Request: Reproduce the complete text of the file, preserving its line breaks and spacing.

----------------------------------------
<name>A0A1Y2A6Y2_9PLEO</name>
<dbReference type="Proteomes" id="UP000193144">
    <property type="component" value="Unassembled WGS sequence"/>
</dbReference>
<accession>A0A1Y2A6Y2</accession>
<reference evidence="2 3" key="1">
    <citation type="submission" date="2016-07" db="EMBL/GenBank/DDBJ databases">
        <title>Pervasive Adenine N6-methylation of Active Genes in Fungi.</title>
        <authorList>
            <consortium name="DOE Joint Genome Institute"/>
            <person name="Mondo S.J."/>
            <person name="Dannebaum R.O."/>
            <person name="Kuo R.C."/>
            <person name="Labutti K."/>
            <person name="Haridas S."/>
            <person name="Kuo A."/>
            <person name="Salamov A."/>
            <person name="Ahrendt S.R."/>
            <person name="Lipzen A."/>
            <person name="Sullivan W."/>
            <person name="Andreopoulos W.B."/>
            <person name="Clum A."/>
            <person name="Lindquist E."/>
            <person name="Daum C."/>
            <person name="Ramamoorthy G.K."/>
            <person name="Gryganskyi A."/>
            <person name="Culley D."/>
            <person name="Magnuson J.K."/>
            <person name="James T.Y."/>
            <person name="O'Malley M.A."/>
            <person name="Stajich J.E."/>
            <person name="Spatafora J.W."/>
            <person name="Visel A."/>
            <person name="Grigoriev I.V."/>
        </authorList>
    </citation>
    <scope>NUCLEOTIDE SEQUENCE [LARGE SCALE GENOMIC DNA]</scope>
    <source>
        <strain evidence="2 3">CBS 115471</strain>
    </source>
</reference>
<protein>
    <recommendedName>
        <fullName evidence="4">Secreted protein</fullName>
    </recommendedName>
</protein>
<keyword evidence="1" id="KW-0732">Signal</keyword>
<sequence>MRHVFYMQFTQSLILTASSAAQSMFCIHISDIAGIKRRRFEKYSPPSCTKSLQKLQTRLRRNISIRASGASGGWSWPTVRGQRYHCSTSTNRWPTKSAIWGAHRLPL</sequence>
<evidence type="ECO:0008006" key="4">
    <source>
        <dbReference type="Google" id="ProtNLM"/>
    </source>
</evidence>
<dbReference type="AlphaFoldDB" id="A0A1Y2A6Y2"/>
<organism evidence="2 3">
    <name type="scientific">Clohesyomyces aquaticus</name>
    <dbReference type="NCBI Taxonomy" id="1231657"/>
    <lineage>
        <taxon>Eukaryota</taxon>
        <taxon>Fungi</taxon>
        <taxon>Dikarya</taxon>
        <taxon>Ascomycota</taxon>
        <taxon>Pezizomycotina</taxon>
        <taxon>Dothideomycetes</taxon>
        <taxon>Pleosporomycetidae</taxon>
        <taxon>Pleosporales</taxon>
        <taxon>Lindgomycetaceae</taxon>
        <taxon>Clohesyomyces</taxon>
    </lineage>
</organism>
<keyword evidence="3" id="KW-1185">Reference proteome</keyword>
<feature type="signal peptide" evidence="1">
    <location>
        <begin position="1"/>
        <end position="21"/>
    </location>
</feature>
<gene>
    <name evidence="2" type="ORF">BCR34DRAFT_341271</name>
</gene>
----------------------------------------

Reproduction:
<name>A0A1Y2A6Y2_9PLEO</name>
<dbReference type="Proteomes" id="UP000193144">
    <property type="component" value="Unassembled WGS sequence"/>
</dbReference>
<accession>A0A1Y2A6Y2</accession>
<reference evidence="2 3" key="1">
    <citation type="submission" date="2016-07" db="EMBL/GenBank/DDBJ databases">
        <title>Pervasive Adenine N6-methylation of Active Genes in Fungi.</title>
        <authorList>
            <consortium name="DOE Joint Genome Institute"/>
            <person name="Mondo S.J."/>
            <person name="Dannebaum R.O."/>
            <person name="Kuo R.C."/>
            <person name="Labutti K."/>
            <person name="Haridas S."/>
            <person name="Kuo A."/>
            <person name="Salamov A."/>
            <person name="Ahrendt S.R."/>
            <person name="Lipzen A."/>
            <person name="Sullivan W."/>
            <person name="Andreopoulos W.B."/>
            <person name="Clum A."/>
            <person name="Lindquist E."/>
            <person name="Daum C."/>
            <person name="Ramamoorthy G.K."/>
            <person name="Gryganskyi A."/>
            <person name="Culley D."/>
            <person name="Magnuson J.K."/>
            <person name="James T.Y."/>
            <person name="O'Malley M.A."/>
            <person name="Stajich J.E."/>
            <person name="Spatafora J.W."/>
            <person name="Visel A."/>
            <person name="Grigoriev I.V."/>
        </authorList>
    </citation>
    <scope>NUCLEOTIDE SEQUENCE [LARGE SCALE GENOMIC DNA]</scope>
    <source>
        <strain evidence="2 3">CBS 115471</strain>
    </source>
</reference>
<protein>
    <recommendedName>
        <fullName evidence="4">Secreted protein</fullName>
    </recommendedName>
</protein>
<keyword evidence="1" id="KW-0732">Signal</keyword>
<sequence>MRHVFYMQFTQSLILTASSAAQSMFCIHISDIAGIKRRRFEKYSPPSCTKSLQKLQTRLRRNISIRASGASGGWSWPTVRGQRYHCSTSTNRWPTKSAIWGAHRLPL</sequence>
<evidence type="ECO:0008006" key="4">
    <source>
        <dbReference type="Google" id="ProtNLM"/>
    </source>
</evidence>
<dbReference type="AlphaFoldDB" id="A0A1Y2A6Y2"/>
<organism evidence="2 3">
    <name type="scientific">Clohesyomyces aquaticus</name>
    <dbReference type="NCBI Taxonomy" id="1231657"/>
    <lineage>
        <taxon>Eukaryota</taxon>
        <taxon>Fungi</taxon>
        <taxon>Dikarya</taxon>
        <taxon>Ascomycota</taxon>
        <taxon>Pezizomycotina</taxon>
        <taxon>Dothideomycetes</taxon>
        <taxon>Pleosporomycetidae</taxon>
        <taxon>Pleosporales</taxon>
        <taxon>Lindgomycetaceae</taxon>
        <taxon>Clohesyomyces</taxon>
    </lineage>
</organism>
<keyword evidence="3" id="KW-1185">Reference proteome</keyword>
<feature type="signal peptide" evidence="1">
    <location>
        <begin position="1"/>
        <end position="21"/>
    </location>
</feature>
<gene>
    <name evidence="2" type="ORF">BCR34DRAFT_341271</name>
</gene>